Issues with the carotid arteries, peripheral arterial disease, and arterial aneurysms are commonly treated by vascular surgeons. However, many arterial diseases can be treated with medication or lifestyle and dietary adjustments rather than surgery. Take note that certain arterial issues require urgent attention. If an artery is penetrated, ruptured, or occluded, seek emergency care rather than calling a vascular surgeon.

Can Vascular Surgeons Do Dialysis Access for Hemodialysis?

Some vascular surgeons are trained to create dialysis access to filter blood outside the body. This is typically done for patients in kidney failure. There are four primary ways to create dialysis access, including sewing a portion of vein to an artery to enlarge the vein, sewing a graft between an artery and a vein, placing a tunneled catheter in your neck, or placing a cannula in your peritoneum. In most cases, vascular surgeons work in conjunction with nephrologists or endocrinologists in this process, so ask about the vascular surgeon’s experience with dialysis access before choosing them. 

Can You Treat Vascular Problems Without Vascular Surgery?

Many vascular problems are treated without vascular surgery. Veins and capillaries are largely treated with minimally invasive procedures, except in rare cases when blood clots or complications are involved. Arteries are also frequently treated non-surgically. For instance, hypertension (high blood pressure in arteries) is routinely treated with medication and healthy lifestyle adjustments. If you have vascular issues, particularly in your veins or capillaries, see a minimally invasive vein doctor before you consider vascular surgery.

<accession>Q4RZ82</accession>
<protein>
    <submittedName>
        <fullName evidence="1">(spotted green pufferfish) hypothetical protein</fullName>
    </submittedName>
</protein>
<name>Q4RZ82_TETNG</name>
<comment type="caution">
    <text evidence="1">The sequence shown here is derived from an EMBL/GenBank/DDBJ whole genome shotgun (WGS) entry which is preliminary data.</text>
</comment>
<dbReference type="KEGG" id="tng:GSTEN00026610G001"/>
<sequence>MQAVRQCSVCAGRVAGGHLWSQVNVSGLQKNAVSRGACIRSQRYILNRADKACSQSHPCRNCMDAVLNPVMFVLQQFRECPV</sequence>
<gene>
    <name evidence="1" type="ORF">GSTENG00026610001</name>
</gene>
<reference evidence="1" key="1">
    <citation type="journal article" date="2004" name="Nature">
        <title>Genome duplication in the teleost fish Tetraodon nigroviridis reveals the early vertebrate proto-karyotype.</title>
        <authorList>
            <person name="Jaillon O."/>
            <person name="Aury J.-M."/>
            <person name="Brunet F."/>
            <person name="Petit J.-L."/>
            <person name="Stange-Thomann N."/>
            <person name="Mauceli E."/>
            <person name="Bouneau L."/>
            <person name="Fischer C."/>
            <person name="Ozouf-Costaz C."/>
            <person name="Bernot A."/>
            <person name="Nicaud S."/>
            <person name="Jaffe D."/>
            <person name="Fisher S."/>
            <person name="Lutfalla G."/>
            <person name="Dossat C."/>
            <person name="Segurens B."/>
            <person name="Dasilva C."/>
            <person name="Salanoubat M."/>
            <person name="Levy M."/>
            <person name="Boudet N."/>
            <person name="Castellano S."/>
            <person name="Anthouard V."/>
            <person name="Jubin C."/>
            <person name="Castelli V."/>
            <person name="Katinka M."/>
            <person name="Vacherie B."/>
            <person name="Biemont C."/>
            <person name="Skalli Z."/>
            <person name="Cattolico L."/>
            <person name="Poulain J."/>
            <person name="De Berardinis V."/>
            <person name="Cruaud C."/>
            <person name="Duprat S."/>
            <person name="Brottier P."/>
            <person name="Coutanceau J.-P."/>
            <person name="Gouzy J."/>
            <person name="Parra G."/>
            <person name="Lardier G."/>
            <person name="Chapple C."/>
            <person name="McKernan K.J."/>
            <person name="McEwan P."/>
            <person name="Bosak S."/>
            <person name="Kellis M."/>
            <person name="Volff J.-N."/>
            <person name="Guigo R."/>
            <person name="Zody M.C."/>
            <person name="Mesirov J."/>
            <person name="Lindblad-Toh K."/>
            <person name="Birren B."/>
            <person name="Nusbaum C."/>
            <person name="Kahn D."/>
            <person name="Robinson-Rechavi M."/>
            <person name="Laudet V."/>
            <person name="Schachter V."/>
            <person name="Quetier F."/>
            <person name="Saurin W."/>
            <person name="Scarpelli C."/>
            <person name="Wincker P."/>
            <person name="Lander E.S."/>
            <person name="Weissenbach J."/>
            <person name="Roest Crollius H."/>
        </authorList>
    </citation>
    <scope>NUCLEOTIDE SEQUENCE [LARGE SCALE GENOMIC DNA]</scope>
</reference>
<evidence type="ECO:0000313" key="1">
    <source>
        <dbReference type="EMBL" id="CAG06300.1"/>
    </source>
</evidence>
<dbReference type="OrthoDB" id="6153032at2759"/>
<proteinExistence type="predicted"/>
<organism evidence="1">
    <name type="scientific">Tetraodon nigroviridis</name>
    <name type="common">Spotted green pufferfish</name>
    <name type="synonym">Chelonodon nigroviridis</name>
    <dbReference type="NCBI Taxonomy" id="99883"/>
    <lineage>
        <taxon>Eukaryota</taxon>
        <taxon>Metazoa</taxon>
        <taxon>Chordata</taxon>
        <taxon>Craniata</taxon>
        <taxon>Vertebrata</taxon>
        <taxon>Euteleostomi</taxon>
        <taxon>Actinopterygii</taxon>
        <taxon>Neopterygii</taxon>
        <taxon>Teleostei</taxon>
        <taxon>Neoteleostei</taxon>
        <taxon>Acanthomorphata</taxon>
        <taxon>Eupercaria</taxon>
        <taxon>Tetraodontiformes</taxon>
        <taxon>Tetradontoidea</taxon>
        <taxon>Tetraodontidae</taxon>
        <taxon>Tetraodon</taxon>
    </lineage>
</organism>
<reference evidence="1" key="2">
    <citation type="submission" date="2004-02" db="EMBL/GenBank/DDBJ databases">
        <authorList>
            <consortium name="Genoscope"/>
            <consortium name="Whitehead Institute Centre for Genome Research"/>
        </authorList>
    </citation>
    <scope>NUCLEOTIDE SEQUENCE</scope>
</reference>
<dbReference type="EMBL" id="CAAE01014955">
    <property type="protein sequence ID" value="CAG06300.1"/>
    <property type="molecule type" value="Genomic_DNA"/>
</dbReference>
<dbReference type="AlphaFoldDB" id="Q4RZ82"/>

What Are Minimally Invasive Alternatives to Vascular Surgery?

There are several minimally invasive alternatives to vascular surgery, so ask your doctor to explain all of your options. For veins, many patients are better suited to sclerotherapy, endovenous laser ablation, radiofrequency ablation, vein adhesives, or mechanochemical ablation than vascular surgery.

For broken capillaries, laser treatment or sclerotherapy is typically all that’s required. And for arteries, laser angioplasty, atherectomy, cryoplasty, stenting, and balloons are all less invasive than surgery. Choose a vascular surgeon who is trained in and favors minimally invasive vein treatments to avoid unnecessary surgery.

Which New Jersey Doctor is Right for Your Vascular Problems?

Vascular problems are very common in adulthood. Roughly one third of adults in the world have high blood pressure in their arteries. And roughly two thirds of adults will develop high blood pressure in their veins, resulting in spider veins or varicose veins. Fortunately, many issues in the circulatory system no longer require surgery. So, rather than just searching, “What is a vascular surgeon called,” it’s wise to also search for minimally invasive doctors near you with board certification in fields like vein medicine.

While vascular issues are common, they range in severity. So, choose your vascular specialist carefully. In New Jersey, visit Harvard-trained vein specialists at our vein centers in Paramus, Clifton, Woodbridge, or Woodland Park for expert care with state-of-the-art technology. Our award-winning vein doctors have the latest technology to help prevent unnecessary vascular surgery.